Friday, August 22, 2014

Advanced uses of Timewarp II - When you're running late

[This is post three of three on Timewarp, a new technology available on the Oculus Rift. This is a draft of work in progress of Chapter 5.7 from our upcoming book, "Oculus Rift in Action", Manning Press. By posting this draft on the blog, we're looking for feedback and comments: is this useful, and is it intelligible?]

5.7.2 When you're running late

Of course, when the flak really starts to fly, odds are that you won’t be rendering frames ahead of the clock—it’s a lot more likely that you’ll be scrambling to catch up.  Sometimes rendering a single frame costs you longer than the number of milliseconds your target framerate allows.  But timewarp can be useful here too.

Say your engine realizes that it’s going to be running late.  Instead of continuing to render the current frame, you can send the previous frame to the Rift and let the Rift apply timewarp to the images generated a dozen milliseconds ago.  (Figure 5.12.)  Sure, they won’t be quite right—but if it buys you enough time to get back on top of your rendering load, it’ll be worth it, and no human eye will catch it when you drop occasionally one frame out of 75.  Far more importantly, the image sent to the Rift will continue to respond to the user’s head motions with absolute fidelity; low latency means responsive software, even with the occasional lost frame.

Remember, timewarp can distort any frame, so long as it’s clear when that frame was originally generated so that the Rift knows how much distortion to apply.

Figure 5.12: If you’re squeezed for rendering time, you can occasionally save a few cycles by dropping a frame and re-rendering the previous frame through timewarp.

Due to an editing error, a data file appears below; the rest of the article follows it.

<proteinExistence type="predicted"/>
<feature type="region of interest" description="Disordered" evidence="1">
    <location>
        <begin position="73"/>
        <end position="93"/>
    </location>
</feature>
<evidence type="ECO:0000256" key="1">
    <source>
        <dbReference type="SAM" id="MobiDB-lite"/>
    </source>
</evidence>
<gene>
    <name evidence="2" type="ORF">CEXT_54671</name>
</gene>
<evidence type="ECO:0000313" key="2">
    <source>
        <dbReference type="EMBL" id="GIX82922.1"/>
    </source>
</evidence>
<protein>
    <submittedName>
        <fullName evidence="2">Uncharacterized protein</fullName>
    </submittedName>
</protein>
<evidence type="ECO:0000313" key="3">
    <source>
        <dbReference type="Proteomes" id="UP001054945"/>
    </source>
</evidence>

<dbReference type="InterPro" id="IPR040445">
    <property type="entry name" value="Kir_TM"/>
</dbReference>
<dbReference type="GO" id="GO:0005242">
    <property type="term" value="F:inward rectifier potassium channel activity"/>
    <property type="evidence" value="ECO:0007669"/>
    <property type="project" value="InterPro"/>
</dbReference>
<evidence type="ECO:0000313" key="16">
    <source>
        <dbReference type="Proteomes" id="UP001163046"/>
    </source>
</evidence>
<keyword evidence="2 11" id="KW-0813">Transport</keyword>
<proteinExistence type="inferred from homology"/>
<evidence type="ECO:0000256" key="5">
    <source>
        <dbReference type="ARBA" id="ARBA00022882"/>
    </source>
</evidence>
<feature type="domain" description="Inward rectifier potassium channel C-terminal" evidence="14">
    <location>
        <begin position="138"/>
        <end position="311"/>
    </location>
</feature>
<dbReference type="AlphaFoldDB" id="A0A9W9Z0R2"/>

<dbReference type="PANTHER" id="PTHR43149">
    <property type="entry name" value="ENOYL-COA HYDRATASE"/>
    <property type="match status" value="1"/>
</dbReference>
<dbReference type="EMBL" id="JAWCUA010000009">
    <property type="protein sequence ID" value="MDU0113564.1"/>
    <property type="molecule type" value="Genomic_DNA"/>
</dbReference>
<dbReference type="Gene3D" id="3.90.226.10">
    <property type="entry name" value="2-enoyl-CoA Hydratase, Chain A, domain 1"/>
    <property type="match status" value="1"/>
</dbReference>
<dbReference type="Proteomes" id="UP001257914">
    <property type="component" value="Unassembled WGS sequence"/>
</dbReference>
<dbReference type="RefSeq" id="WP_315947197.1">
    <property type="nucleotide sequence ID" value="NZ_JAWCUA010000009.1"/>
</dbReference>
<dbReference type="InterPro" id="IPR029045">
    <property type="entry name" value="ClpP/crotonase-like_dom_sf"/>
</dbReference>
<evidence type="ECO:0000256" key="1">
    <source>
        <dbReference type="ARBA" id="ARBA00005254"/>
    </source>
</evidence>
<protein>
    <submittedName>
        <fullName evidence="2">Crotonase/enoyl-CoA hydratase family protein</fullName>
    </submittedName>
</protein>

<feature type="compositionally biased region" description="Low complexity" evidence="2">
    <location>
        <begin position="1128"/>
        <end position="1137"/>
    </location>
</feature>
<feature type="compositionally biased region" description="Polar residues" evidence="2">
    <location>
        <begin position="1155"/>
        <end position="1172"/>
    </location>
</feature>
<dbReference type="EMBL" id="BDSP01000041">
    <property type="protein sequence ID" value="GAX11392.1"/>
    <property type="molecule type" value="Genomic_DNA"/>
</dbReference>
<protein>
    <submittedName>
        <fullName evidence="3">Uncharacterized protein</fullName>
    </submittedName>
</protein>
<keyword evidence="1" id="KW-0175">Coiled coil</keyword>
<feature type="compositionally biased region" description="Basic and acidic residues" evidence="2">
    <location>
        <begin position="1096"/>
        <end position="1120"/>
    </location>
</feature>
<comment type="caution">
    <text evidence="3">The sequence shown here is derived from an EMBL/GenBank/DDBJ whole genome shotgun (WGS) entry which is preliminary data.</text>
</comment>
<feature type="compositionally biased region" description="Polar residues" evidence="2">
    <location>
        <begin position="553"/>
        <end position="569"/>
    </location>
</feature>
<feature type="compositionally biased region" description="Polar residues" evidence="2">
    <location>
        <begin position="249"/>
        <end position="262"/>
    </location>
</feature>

The assumption here is that your code is sufficiently instrumented and capable of self-analysis that you do more than just render a frame and hope it was fast enough.  Carefully instrumented timing code isn’t hard to add, especially with some display-bound timing methods as ovrHmd_GetFrameTiming, but it does mean more complexity in the rendering loop.  If you’re using a commercial graphics engine, they may already have the support baked in.  This is the sort of monitoring that any 3D app engine that handles large, complicated, variable-density scenes will hopefully be capable of performing.

Dropping frames with timewarp is an advanced technique, and probably not worth investing engineering resources into early in a project.  This is something that you should only build when your scene has grown so complicated that you anticipate having spikes of rendering time.  But if that’s you, then timewarp will help.

1 comment:

  1. Fascinating stuff!

    I can imagine quite a few ways how to improve timewarp. Maybe, you could comment on why this isn't possible/ haven't been done.

    - assuming I can accurately predict how long the rendering will take, would it not be better to wait at the beginning of the frame instead at the end?
    - is it not possible to render the two eyes in parallel, say in parallel threads?
    - would it be not better to make rendering and timewarp asynchronous, again with one thread continuously rendering and timewarp getting the most recent finished render.

    On an unrelated note, is it possible with 0.4 SDK to provide input for timewarp from a custom head-tracking sensor?